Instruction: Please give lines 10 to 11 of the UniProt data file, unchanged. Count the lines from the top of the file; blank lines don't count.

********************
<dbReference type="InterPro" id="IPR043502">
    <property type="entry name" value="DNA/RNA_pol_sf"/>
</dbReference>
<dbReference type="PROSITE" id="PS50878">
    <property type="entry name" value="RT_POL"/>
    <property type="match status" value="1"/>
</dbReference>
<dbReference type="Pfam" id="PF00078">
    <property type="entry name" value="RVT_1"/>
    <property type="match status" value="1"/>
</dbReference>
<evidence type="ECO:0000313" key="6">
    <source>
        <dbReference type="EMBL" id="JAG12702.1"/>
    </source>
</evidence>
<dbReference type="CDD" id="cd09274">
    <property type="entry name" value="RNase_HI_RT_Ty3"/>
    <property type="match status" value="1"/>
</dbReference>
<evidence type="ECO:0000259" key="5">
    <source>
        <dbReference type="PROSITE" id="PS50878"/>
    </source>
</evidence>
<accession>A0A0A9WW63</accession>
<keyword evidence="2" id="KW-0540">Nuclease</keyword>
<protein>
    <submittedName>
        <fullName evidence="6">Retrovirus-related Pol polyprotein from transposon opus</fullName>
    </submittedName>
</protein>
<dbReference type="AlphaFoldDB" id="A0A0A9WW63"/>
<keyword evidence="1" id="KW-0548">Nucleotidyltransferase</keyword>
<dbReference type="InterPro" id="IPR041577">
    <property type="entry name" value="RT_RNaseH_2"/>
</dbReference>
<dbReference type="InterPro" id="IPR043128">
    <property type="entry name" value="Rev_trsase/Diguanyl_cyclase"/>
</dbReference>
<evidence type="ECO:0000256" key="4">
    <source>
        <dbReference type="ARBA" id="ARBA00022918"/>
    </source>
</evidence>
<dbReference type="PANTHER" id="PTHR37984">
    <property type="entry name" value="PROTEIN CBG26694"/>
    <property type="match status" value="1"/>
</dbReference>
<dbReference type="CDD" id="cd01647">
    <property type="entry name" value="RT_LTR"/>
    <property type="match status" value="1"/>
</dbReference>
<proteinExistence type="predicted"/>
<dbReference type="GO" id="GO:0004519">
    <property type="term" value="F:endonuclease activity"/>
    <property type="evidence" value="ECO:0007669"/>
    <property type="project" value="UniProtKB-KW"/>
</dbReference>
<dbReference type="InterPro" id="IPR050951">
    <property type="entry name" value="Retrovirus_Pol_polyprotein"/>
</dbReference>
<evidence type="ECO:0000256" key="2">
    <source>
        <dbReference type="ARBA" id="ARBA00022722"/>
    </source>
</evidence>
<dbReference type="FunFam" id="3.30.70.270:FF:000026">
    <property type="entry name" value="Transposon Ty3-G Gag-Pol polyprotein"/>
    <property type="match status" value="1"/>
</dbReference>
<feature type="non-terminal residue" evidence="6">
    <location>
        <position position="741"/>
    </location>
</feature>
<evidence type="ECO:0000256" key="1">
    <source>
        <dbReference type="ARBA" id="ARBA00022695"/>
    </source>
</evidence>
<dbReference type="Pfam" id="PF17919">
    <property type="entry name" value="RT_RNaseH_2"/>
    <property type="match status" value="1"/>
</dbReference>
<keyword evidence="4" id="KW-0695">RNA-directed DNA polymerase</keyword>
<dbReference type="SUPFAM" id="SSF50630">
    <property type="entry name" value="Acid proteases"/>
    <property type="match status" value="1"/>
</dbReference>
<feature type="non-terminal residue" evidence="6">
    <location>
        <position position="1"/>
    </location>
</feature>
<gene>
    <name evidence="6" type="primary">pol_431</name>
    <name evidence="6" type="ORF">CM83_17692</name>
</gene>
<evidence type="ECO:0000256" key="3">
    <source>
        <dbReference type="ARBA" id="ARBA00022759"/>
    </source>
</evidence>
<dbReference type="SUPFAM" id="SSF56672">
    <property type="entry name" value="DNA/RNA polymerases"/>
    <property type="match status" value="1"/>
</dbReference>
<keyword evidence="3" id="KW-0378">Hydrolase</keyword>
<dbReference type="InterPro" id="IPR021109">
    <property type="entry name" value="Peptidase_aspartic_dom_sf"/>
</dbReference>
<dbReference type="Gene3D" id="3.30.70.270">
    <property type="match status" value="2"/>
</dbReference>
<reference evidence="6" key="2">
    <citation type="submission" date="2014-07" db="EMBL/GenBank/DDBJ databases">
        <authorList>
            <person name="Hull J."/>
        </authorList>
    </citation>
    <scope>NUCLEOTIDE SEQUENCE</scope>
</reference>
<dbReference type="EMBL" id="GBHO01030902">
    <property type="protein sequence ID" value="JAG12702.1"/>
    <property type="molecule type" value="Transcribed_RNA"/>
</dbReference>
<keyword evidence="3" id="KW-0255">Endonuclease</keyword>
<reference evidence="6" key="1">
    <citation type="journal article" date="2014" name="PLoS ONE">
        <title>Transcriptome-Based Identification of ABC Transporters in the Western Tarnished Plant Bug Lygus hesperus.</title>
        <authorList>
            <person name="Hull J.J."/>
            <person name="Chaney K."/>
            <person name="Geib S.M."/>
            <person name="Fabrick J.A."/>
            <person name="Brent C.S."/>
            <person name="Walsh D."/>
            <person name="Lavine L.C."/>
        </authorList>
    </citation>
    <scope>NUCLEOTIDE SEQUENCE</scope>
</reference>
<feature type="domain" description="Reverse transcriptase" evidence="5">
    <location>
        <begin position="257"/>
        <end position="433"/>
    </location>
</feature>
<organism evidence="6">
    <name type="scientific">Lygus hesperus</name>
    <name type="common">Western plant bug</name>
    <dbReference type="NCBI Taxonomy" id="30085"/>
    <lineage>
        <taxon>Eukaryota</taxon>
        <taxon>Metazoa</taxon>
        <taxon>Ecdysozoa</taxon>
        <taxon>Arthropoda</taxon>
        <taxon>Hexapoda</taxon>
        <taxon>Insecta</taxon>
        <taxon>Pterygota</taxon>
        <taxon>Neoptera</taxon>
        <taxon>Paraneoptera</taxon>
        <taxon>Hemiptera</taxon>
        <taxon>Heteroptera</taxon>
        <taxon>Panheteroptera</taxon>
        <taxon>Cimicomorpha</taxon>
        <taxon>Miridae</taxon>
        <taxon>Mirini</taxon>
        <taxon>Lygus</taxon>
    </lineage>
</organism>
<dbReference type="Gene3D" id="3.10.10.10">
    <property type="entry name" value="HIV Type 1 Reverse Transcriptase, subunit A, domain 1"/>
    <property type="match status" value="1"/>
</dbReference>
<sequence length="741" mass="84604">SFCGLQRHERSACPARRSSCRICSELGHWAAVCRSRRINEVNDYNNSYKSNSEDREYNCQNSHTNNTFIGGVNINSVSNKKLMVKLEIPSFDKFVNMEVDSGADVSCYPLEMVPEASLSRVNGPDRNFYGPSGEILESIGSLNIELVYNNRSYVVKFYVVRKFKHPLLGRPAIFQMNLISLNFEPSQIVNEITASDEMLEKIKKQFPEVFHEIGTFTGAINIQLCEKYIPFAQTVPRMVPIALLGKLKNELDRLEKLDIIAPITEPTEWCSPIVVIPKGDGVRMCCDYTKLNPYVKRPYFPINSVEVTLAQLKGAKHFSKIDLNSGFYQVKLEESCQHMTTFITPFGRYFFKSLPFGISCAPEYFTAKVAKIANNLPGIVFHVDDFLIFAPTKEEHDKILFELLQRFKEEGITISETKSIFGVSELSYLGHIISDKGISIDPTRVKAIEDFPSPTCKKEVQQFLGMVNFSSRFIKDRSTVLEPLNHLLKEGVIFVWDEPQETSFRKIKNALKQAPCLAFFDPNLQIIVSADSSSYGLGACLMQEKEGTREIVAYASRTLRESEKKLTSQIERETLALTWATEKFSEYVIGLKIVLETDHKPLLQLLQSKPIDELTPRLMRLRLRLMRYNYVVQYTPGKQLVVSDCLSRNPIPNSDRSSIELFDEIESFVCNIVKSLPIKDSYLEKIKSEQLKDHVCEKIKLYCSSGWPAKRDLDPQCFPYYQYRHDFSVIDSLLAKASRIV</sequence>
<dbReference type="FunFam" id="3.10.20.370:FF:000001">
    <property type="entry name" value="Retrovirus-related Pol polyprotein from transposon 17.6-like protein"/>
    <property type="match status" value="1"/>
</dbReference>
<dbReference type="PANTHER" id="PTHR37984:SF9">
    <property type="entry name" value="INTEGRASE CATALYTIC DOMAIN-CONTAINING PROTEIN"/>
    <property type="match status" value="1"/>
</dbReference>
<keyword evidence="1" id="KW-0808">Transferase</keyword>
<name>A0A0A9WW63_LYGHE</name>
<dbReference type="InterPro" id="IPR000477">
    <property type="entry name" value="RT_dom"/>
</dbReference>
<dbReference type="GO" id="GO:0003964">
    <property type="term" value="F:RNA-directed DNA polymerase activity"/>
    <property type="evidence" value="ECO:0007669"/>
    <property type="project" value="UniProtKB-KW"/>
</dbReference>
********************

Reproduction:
    <property type="match status" value="1"/>
</dbReference>